Industrial Strategy and the African State: The Botswana Experience

This article revisits the relationship between the state and industrial development in Africa. The analysis shows the mutuality of states and markets in African industrialization, contrary to the neoliberal strategy. A disciplined activist African state that governs the market is essential for industrial development and recovery. Using empirical evidence from Botswana, we show how Botswana has induced a relatively successful industrialization project, contrary to the general trend of deindustrialization and retraction of state involvement in Africa in the 1980s and 1990s. This case study challenges the neoliberal camp's belief about SAP's efficacy in addressing the crisis in African economies. It also points to an alternative strategy, one in which the state and the market can work together to ensure development.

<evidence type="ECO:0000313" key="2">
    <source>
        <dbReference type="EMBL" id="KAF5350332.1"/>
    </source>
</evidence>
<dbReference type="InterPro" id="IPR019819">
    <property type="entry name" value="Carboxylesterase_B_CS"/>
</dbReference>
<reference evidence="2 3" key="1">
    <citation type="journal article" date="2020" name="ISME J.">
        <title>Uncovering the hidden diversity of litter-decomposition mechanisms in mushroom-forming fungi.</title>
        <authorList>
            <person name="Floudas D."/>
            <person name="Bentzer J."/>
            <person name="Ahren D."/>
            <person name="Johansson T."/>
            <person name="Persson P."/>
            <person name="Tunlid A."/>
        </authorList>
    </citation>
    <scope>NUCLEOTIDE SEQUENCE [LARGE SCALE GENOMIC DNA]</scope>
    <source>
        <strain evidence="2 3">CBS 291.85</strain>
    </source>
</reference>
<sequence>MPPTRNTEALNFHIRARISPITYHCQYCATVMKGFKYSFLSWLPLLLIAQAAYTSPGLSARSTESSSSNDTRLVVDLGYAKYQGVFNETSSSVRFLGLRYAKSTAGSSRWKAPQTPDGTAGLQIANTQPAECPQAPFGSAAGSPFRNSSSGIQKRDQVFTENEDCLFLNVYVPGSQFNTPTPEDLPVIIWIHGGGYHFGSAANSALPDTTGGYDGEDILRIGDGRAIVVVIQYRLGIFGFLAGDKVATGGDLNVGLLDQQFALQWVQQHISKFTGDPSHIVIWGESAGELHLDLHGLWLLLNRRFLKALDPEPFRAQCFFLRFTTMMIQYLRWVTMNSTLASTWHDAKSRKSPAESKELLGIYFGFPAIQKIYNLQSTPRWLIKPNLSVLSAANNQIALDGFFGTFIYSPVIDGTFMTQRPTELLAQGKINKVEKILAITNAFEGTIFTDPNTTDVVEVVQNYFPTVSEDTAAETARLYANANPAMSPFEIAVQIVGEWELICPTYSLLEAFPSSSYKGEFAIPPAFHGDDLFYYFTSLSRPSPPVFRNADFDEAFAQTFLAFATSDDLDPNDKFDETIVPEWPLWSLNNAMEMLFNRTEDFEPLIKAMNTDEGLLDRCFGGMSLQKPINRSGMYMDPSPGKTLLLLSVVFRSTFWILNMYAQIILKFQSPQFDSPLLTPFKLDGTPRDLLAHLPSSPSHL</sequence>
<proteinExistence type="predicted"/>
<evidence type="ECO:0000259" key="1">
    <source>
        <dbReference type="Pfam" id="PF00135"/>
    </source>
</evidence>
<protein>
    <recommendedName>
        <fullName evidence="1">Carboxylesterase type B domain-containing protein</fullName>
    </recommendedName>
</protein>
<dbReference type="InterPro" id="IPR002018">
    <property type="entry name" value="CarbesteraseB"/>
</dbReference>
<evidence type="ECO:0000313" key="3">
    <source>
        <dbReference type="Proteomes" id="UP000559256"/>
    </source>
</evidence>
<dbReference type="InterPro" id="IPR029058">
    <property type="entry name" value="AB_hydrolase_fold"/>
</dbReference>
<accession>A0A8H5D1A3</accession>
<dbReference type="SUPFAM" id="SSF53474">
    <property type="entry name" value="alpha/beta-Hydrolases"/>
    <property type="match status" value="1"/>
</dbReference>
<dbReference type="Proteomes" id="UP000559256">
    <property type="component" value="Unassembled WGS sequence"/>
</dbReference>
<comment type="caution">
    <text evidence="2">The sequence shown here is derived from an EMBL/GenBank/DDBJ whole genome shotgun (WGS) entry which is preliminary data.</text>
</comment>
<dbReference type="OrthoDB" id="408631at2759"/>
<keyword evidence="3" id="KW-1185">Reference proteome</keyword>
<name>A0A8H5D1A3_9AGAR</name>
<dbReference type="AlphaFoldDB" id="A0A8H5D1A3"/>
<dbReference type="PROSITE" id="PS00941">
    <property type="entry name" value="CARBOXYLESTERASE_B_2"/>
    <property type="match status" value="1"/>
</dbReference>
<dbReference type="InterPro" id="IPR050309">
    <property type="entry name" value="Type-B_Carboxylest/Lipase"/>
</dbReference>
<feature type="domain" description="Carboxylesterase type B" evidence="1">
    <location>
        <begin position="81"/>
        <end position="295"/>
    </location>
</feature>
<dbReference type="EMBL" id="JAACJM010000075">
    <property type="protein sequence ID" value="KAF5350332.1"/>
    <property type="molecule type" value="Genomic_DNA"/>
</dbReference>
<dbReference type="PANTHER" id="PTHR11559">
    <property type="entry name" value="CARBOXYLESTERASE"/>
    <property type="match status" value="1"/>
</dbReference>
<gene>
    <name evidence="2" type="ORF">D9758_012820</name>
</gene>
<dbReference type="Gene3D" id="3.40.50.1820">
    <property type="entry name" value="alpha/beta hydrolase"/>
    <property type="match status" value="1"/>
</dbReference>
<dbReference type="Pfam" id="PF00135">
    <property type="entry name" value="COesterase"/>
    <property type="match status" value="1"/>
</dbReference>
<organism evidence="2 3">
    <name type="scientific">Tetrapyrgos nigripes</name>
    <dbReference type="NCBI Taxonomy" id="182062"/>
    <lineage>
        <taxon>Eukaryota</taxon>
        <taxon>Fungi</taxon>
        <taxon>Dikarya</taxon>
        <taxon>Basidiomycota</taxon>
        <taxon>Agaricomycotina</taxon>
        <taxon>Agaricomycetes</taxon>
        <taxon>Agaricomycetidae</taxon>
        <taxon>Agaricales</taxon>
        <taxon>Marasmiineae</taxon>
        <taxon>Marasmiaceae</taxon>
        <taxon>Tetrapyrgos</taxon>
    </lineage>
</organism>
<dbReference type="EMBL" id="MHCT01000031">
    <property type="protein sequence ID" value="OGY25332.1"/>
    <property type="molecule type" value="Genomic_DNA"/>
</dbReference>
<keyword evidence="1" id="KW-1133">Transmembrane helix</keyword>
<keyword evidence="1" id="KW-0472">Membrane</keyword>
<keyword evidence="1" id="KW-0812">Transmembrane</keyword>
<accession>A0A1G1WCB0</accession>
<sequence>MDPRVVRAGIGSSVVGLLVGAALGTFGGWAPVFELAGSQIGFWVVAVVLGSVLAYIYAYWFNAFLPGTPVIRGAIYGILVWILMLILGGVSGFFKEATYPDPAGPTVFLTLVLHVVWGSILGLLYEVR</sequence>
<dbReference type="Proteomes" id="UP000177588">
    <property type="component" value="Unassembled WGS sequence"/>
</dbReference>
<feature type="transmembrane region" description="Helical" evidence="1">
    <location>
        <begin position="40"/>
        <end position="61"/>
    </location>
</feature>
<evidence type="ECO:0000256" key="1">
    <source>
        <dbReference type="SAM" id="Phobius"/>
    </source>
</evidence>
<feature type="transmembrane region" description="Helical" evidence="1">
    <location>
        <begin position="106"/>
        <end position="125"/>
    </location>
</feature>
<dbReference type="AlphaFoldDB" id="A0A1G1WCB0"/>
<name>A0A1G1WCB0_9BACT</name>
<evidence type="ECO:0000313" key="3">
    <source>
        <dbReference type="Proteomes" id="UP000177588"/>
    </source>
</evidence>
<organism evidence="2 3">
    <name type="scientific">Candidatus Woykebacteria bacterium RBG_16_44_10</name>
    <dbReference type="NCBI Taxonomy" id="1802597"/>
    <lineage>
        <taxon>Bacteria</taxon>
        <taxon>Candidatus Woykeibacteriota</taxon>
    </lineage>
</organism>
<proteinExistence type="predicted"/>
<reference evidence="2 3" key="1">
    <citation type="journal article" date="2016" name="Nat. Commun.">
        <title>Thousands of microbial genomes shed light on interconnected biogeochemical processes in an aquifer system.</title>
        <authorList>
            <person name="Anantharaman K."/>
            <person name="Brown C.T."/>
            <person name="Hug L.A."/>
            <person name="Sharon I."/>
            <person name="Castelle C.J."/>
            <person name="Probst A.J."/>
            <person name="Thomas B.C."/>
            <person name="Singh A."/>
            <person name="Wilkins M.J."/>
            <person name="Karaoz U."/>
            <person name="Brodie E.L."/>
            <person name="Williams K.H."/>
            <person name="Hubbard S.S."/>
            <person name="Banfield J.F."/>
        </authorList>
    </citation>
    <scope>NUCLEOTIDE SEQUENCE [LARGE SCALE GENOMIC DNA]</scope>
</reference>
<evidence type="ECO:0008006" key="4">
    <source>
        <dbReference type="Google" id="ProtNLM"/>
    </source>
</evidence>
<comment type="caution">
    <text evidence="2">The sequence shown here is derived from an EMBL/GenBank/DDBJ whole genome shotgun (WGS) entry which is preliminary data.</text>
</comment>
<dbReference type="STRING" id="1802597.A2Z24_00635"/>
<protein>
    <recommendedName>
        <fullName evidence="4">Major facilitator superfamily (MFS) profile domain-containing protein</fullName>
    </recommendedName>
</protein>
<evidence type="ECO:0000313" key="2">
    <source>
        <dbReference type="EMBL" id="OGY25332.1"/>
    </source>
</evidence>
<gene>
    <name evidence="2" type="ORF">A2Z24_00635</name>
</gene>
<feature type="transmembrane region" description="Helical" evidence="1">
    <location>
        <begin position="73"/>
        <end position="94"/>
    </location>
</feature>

• Authors: Francis Owusu and Abdli Ishmail Somatar
  • Year: 1997
  • Organisation: University of Minnesota
  • Publisher: MacArthur Foundation
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